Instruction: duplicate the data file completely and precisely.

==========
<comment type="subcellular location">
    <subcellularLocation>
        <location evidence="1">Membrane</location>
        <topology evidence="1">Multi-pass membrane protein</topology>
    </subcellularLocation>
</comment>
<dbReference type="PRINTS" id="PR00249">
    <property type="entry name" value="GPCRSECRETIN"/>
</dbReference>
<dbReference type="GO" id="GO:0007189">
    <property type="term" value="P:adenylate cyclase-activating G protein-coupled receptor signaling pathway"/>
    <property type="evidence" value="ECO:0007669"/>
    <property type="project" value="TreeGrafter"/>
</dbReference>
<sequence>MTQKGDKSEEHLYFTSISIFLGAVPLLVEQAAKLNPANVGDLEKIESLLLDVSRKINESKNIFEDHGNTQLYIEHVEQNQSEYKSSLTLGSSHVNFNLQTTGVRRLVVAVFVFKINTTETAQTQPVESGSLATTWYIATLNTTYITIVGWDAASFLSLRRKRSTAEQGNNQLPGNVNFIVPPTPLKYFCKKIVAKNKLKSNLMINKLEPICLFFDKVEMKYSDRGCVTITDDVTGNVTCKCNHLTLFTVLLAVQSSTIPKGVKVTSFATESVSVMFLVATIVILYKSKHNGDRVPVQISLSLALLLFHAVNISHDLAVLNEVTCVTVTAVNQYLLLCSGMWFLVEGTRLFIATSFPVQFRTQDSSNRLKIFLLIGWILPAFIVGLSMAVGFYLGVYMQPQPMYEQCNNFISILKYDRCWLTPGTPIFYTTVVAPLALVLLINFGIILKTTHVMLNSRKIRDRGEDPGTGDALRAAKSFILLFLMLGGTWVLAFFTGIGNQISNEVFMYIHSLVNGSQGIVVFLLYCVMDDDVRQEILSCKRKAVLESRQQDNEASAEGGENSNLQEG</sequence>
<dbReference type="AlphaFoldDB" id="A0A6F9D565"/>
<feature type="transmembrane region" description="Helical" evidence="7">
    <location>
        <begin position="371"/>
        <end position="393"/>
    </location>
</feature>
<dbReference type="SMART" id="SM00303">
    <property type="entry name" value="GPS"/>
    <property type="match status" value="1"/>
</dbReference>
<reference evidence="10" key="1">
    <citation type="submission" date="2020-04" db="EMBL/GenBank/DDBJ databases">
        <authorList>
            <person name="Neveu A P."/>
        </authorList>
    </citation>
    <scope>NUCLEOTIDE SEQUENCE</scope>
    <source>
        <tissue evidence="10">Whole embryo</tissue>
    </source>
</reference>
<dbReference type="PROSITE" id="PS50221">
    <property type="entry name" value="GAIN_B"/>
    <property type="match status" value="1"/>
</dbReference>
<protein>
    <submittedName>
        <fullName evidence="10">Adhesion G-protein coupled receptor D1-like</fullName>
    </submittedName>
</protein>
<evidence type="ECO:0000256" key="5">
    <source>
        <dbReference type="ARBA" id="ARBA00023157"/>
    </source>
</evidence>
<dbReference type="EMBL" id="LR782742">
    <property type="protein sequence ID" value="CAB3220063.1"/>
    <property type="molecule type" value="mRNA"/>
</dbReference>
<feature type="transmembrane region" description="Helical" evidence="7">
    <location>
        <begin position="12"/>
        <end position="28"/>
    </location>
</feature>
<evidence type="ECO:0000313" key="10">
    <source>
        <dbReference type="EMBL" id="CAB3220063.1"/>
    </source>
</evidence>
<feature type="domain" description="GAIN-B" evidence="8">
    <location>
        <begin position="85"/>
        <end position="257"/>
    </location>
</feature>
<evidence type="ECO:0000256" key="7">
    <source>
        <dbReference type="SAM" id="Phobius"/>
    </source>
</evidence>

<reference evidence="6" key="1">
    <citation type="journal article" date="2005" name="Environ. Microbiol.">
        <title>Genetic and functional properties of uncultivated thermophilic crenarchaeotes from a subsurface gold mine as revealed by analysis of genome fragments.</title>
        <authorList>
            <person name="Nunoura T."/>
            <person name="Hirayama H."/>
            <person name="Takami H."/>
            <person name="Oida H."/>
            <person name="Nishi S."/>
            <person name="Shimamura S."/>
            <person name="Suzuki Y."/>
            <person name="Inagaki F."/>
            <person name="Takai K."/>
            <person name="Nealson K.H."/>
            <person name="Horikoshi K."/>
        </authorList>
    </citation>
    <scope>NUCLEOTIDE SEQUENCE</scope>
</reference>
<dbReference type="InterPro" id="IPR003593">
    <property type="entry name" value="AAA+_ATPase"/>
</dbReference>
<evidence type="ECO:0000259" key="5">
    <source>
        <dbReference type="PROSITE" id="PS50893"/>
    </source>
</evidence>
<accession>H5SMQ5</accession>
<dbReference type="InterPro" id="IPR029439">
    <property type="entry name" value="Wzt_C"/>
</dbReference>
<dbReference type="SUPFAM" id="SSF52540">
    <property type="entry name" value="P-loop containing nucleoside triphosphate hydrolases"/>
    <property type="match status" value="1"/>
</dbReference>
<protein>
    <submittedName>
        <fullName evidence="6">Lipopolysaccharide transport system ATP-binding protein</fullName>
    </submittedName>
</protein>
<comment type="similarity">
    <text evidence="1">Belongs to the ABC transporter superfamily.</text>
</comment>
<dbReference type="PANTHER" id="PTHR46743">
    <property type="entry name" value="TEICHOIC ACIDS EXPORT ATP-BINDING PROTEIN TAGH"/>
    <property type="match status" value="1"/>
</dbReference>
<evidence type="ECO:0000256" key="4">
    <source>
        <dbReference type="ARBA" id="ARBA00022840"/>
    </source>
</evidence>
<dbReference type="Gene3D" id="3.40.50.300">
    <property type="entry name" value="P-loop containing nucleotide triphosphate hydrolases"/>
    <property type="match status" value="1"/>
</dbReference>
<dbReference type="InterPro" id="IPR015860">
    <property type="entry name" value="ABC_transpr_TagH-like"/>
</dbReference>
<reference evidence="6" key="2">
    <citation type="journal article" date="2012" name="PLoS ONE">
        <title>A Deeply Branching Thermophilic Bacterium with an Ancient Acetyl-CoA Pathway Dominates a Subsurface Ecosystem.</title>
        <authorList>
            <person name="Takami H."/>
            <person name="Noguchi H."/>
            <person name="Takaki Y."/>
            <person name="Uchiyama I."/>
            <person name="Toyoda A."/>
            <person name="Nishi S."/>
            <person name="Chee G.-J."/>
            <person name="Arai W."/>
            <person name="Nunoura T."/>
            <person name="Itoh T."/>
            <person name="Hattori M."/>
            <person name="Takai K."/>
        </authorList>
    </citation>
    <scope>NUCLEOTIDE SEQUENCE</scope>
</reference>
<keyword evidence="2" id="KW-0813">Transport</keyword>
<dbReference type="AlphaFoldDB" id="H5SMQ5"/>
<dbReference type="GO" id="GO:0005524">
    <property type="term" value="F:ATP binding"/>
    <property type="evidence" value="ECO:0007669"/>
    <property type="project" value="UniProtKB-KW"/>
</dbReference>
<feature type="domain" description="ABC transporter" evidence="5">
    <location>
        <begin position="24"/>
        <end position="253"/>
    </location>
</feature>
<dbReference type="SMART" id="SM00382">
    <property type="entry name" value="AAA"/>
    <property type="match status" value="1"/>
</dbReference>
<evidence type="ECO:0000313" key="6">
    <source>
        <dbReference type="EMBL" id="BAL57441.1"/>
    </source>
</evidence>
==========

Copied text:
<comment type="subcellular location">
    <subcellularLocation>
        <location evidence="1">Membrane</location>
        <topology evidence="1">Multi-pass membrane protein</topology>
    </subcellularLocation>
</comment>
<dbReference type="PRINTS" id="PR00249">
    <property type="entry name" value="GPCRSECRETIN"/>
</dbReference>
<dbReference type="GO" id="GO:0007189">
    <property type="term" value="P:adenylate cyclase-activating G protein-coupled receptor signaling pathway"/>
    <property type="evidence" value="ECO:0007669"/>
    <property type="project" value="TreeGrafter"/>
</dbReference>
<sequence>MTQKGDKSEEHLYFTSISIFLGAVPLLVEQAAKLNPANVGDLEKIESLLLDVSRKINESKNIFEDHGNTQLYIEHVEQNQSEYKSSLTLGSSHVNFNLQTTGVRRLVVAVFVFKINTTETAQTQPVESGSLATTWYIATLNTTYITIVGWDAASFLSLRRKRSTAEQGNNQLPGNVNFIVPPTPLKYFCKKIVAKNKLKSNLMINKLEPICLFFDKVEMKYSDRGCVTITDDVTGNVTCKCNHLTLFTVLLAVQSSTIPKGVKVTSFATESVSVMFLVATIVILYKSKHNGDRVPVQISLSLALLLFHAVNISHDLAVLNEVTCVTVTAVNQYLLLCSGMWFLVEGTRLFIATSFPVQFRTQDSSNRLKIFLLIGWILPAFIVGLSMAVGFYLGVYMQPQPMYEQCNNFISILKYDRCWLTPGTPIFYTTVVAPLALVLLINFGIILKTTHVMLNSRKIRDRGEDPGTGDALRAAKSFILLFLMLGGTWVLAFFTGIGNQISNEVFMYIHSLVNGSQGIVVFLLYCVMDDDVRQEILSCKRKAVLESRQQDNEASAEGGENSNLQEG</sequence>
<dbReference type="AlphaFoldDB" id="A0A6F9D565"/>
<feature type="transmembrane region" description="Helical" evidence="7">
    <location>
        <begin position="371"/>
        <end position="393"/>
    </location>
</feature>
<dbReference type="SMART" id="SM00303">
    <property type="entry name" value="GPS"/>
    <property type="match status" value="1"/>
</dbReference>
<reference evidence="10" key="1">
    <citation type="submission" date="2020-04" db="EMBL/GenBank/DDBJ databases">
        <authorList>
            <person name="Neveu A P."/>
        </authorList>
    </citation>
    <scope>NUCLEOTIDE SEQUENCE</scope>
    <source>
        <tissue evidence="10">Whole embryo</tissue>
    </source>
</reference>
<dbReference type="PROSITE" id="PS50221">
    <property type="entry name" value="GAIN_B"/>
    <property type="match status" value="1"/>
</dbReference>
<protein>
    <submittedName>
        <fullName evidence="10">Adhesion G-protein coupled receptor D1-like</fullName>
    </submittedName>
</protein>
<evidence type="ECO:0000256" key="5">
    <source>
        <dbReference type="ARBA" id="ARBA00023157"/>
    </source>
</evidence>
<dbReference type="EMBL" id="LR782742">
    <property type="protein sequence ID" value="CAB3220063.1"/>
    <property type="molecule type" value="mRNA"/>
</dbReference>
<feature type="transmembrane region" description="Helical" evidence="7">
    <location>
        <begin position="12"/>
        <end position="28"/>
    </location>
</feature>
<evidence type="ECO:0000313" key="10">
    <source>
        <dbReference type="EMBL" id="CAB3220063.1"/>
    </source>
</evidence>
<feature type="domain" description="GAIN-B" evidence="8">
    <location>
        <begin position="85"/>
        <end position="257"/>
    </location>
</feature>
<evidence type="ECO:0000256" key="7">
    <source>
        <dbReference type="SAM" id="Phobius"/>
    </source>
</evidence>

<reference evidence="6" key="1">
    <citation type="journal article" date="2005" name="Environ. Microbiol.">
        <title>Genetic and functional properties of uncultivated thermophilic crenarchaeotes from a subsurface gold mine as revealed by analysis of genome fragments.</title>
        <authorList>
            <person name="Nunoura T."/>
            <person name="Hirayama H."/>
            <person name="Takami H."/>
            <person name="Oida H."/>
            <person name="Nishi S."/>
            <person name="Shimamura S."/>
            <person name="Suzuki Y."/>
            <person name="Inagaki F."/>
            <person name="Takai K."/>
            <person name="Nealson K.H."/>
            <person name="Horikoshi K."/>
        </authorList>
    </citation>
    <scope>NUCLEOTIDE SEQUENCE</scope>
</reference>
<dbReference type="InterPro" id="IPR003593">
    <property type="entry name" value="AAA+_ATPase"/>
</dbReference>
<evidence type="ECO:0000259" key="5">
    <source>
        <dbReference type="PROSITE" id="PS50893"/>
    </source>
</evidence>
<accession>H5SMQ5</accession>
<dbReference type="InterPro" id="IPR029439">
    <property type="entry name" value="Wzt_C"/>
</dbReference>
<dbReference type="SUPFAM" id="SSF52540">
    <property type="entry name" value="P-loop containing nucleoside triphosphate hydrolases"/>
    <property type="match status" value="1"/>
</dbReference>
<protein>
    <submittedName>
        <fullName evidence="6">Lipopolysaccharide transport system ATP-binding protein</fullName>
    </submittedName>
</protein>
<comment type="similarity">
    <text evidence="1">Belongs to the ABC transporter superfamily.</text>
</comment>
<dbReference type="PANTHER" id="PTHR46743">
    <property type="entry name" value="TEICHOIC ACIDS EXPORT ATP-BINDING PROTEIN TAGH"/>
    <property type="match status" value="1"/>
</dbReference>
<evidence type="ECO:0000256" key="4">
    <source>
        <dbReference type="ARBA" id="ARBA00022840"/>
    </source>
</evidence>
<dbReference type="Gene3D" id="3.40.50.300">
    <property type="entry name" value="P-loop containing nucleotide triphosphate hydrolases"/>
    <property type="match status" value="1"/>
</dbReference>
<dbReference type="InterPro" id="IPR015860">
    <property type="entry name" value="ABC_transpr_TagH-like"/>
</dbReference>
<reference evidence="6" key="2">
    <citation type="journal article" date="2012" name="PLoS ONE">
        <title>A Deeply Branching Thermophilic Bacterium with an Ancient Acetyl-CoA Pathway Dominates a Subsurface Ecosystem.</title>
        <authorList>
            <person name="Takami H."/>
            <person name="Noguchi H."/>
            <person name="Takaki Y."/>
            <person name="Uchiyama I."/>
            <person name="Toyoda A."/>
            <person name="Nishi S."/>
            <person name="Chee G.-J."/>
            <person name="Arai W."/>
            <person name="Nunoura T."/>
            <person name="Itoh T."/>
            <person name="Hattori M."/>
            <person name="Takai K."/>
        </authorList>
    </citation>
    <scope>NUCLEOTIDE SEQUENCE</scope>
</reference>
<keyword evidence="2" id="KW-0813">Transport</keyword>
<dbReference type="AlphaFoldDB" id="H5SMQ5"/>
<dbReference type="GO" id="GO:0005524">
    <property type="term" value="F:ATP binding"/>
    <property type="evidence" value="ECO:0007669"/>
    <property type="project" value="UniProtKB-KW"/>
</dbReference>
<feature type="domain" description="ABC transporter" evidence="5">
    <location>
        <begin position="24"/>
        <end position="253"/>
    </location>
</feature>
<dbReference type="SMART" id="SM00382">
    <property type="entry name" value="AAA"/>
    <property type="match status" value="1"/>
</dbReference>
<evidence type="ECO:0000313" key="6">
    <source>
        <dbReference type="EMBL" id="BAL57441.1"/>
    </source>
</evidence>